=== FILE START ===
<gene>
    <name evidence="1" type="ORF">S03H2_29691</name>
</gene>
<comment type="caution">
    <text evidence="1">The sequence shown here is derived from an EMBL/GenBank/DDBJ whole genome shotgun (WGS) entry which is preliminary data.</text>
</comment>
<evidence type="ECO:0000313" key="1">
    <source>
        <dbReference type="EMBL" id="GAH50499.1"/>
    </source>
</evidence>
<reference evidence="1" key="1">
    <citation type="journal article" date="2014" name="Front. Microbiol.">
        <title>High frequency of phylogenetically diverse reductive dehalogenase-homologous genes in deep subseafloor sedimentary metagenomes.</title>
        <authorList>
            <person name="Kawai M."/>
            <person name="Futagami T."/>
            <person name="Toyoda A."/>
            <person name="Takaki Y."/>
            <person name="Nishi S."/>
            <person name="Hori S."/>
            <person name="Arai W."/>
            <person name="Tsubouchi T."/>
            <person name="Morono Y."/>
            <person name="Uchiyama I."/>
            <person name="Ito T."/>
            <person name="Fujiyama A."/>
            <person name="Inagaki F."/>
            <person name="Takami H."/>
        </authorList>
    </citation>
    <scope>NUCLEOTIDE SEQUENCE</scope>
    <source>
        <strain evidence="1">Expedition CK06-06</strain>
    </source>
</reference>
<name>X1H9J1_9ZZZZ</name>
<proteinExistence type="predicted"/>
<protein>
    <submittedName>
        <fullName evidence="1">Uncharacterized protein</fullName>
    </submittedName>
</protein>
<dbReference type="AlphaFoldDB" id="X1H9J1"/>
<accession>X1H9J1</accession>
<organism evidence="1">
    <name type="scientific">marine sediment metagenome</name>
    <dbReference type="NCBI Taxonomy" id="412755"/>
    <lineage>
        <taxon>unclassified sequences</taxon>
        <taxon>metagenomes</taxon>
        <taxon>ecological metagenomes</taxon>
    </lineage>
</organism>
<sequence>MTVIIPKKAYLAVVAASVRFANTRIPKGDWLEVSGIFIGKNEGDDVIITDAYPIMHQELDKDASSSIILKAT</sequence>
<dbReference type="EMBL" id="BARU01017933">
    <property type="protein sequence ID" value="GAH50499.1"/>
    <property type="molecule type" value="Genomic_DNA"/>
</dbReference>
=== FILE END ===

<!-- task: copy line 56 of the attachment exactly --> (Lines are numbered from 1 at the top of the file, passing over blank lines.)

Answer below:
<dbReference type="EMBL" id="BARU01017933">